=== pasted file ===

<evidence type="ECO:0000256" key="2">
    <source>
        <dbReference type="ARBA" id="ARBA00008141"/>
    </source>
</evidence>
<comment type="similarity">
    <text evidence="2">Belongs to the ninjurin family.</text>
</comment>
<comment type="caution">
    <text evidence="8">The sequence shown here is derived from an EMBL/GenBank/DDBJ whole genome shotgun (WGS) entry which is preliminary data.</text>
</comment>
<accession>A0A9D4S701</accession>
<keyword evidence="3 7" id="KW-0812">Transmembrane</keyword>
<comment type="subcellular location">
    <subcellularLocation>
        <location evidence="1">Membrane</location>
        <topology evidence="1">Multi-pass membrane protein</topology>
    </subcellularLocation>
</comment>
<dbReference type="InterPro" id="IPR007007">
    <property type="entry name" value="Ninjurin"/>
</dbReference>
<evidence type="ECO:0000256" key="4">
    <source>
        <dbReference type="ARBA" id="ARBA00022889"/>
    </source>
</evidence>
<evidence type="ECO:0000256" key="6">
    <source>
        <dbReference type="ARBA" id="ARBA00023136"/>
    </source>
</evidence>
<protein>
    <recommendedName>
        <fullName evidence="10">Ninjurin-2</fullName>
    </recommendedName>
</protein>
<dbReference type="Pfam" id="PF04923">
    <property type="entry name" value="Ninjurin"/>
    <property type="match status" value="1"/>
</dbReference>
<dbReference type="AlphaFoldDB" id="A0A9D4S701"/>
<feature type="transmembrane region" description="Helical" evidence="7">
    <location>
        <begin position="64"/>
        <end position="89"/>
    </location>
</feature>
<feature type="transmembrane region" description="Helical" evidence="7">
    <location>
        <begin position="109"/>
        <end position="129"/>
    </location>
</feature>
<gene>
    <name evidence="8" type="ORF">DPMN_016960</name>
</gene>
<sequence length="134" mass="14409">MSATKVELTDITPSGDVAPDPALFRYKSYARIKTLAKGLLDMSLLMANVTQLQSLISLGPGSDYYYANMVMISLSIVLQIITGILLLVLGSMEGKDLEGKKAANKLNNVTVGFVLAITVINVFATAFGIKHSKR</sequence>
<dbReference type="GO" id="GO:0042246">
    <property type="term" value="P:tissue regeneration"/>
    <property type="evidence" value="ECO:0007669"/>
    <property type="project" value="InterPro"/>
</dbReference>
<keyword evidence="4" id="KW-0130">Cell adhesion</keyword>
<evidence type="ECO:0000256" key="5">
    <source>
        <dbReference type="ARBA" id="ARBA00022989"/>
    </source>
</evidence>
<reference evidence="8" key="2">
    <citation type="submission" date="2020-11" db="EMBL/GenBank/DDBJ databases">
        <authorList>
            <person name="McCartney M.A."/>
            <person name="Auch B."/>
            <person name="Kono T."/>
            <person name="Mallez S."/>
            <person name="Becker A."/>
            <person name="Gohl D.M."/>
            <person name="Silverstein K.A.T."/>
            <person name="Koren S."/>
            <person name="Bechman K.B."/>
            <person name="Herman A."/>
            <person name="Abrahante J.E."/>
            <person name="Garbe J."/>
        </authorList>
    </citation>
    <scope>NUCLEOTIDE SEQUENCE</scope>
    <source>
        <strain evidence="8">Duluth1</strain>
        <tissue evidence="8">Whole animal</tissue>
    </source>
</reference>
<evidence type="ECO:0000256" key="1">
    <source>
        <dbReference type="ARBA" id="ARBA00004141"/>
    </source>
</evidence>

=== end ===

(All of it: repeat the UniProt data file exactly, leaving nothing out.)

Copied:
<evidence type="ECO:0000256" key="2">
    <source>
        <dbReference type="ARBA" id="ARBA00008141"/>
    </source>
</evidence>
<comment type="similarity">
    <text evidence="2">Belongs to the ninjurin family.</text>
</comment>
<comment type="caution">
    <text evidence="8">The sequence shown here is derived from an EMBL/GenBank/DDBJ whole genome shotgun (WGS) entry which is preliminary data.</text>
</comment>
<accession>A0A9D4S701</accession>
<keyword evidence="3 7" id="KW-0812">Transmembrane</keyword>
<comment type="subcellular location">
    <subcellularLocation>
        <location evidence="1">Membrane</location>
        <topology evidence="1">Multi-pass membrane protein</topology>
    </subcellularLocation>
</comment>
<dbReference type="InterPro" id="IPR007007">
    <property type="entry name" value="Ninjurin"/>
</dbReference>
<evidence type="ECO:0000256" key="4">
    <source>
        <dbReference type="ARBA" id="ARBA00022889"/>
    </source>
</evidence>
<evidence type="ECO:0000256" key="6">
    <source>
        <dbReference type="ARBA" id="ARBA00023136"/>
    </source>
</evidence>
<protein>
    <recommendedName>
        <fullName evidence="10">Ninjurin-2</fullName>
    </recommendedName>
</protein>
<dbReference type="Pfam" id="PF04923">
    <property type="entry name" value="Ninjurin"/>
    <property type="match status" value="1"/>
</dbReference>
<dbReference type="AlphaFoldDB" id="A0A9D4S701"/>
<feature type="transmembrane region" description="Helical" evidence="7">
    <location>
        <begin position="64"/>
        <end position="89"/>
    </location>
</feature>
<feature type="transmembrane region" description="Helical" evidence="7">
    <location>
        <begin position="109"/>
        <end position="129"/>
    </location>
</feature>
<gene>
    <name evidence="8" type="ORF">DPMN_016960</name>
</gene>
<sequence length="134" mass="14409">MSATKVELTDITPSGDVAPDPALFRYKSYARIKTLAKGLLDMSLLMANVTQLQSLISLGPGSDYYYANMVMISLSIVLQIITGILLLVLGSMEGKDLEGKKAANKLNNVTVGFVLAITVINVFATAFGIKHSKR</sequence>
<dbReference type="GO" id="GO:0042246">
    <property type="term" value="P:tissue regeneration"/>
    <property type="evidence" value="ECO:0007669"/>
    <property type="project" value="InterPro"/>
</dbReference>
<keyword evidence="4" id="KW-0130">Cell adhesion</keyword>
<evidence type="ECO:0000256" key="5">
    <source>
        <dbReference type="ARBA" id="ARBA00022989"/>
    </source>
</evidence>
<reference evidence="8" key="2">
    <citation type="submission" date="2020-11" db="EMBL/GenBank/DDBJ databases">
        <authorList>
            <person name="McCartney M.A."/>
            <person name="Auch B."/>
            <person name="Kono T."/>
            <person name="Mallez S."/>
            <person name="Becker A."/>
            <person name="Gohl D.M."/>
            <person name="Silverstein K.A.T."/>
            <person name="Koren S."/>
            <person name="Bechman K.B."/>
            <person name="Herman A."/>
            <person name="Abrahante J.E."/>
            <person name="Garbe J."/>
        </authorList>
    </citation>
    <scope>NUCLEOTIDE SEQUENCE</scope>
    <source>
        <strain evidence="8">Duluth1</strain>
        <tissue evidence="8">Whole animal</tissue>
    </source>
</reference>
<evidence type="ECO:0000256" key="1">
    <source>
        <dbReference type="ARBA" id="ARBA00004141"/>
    </source>
</evidence>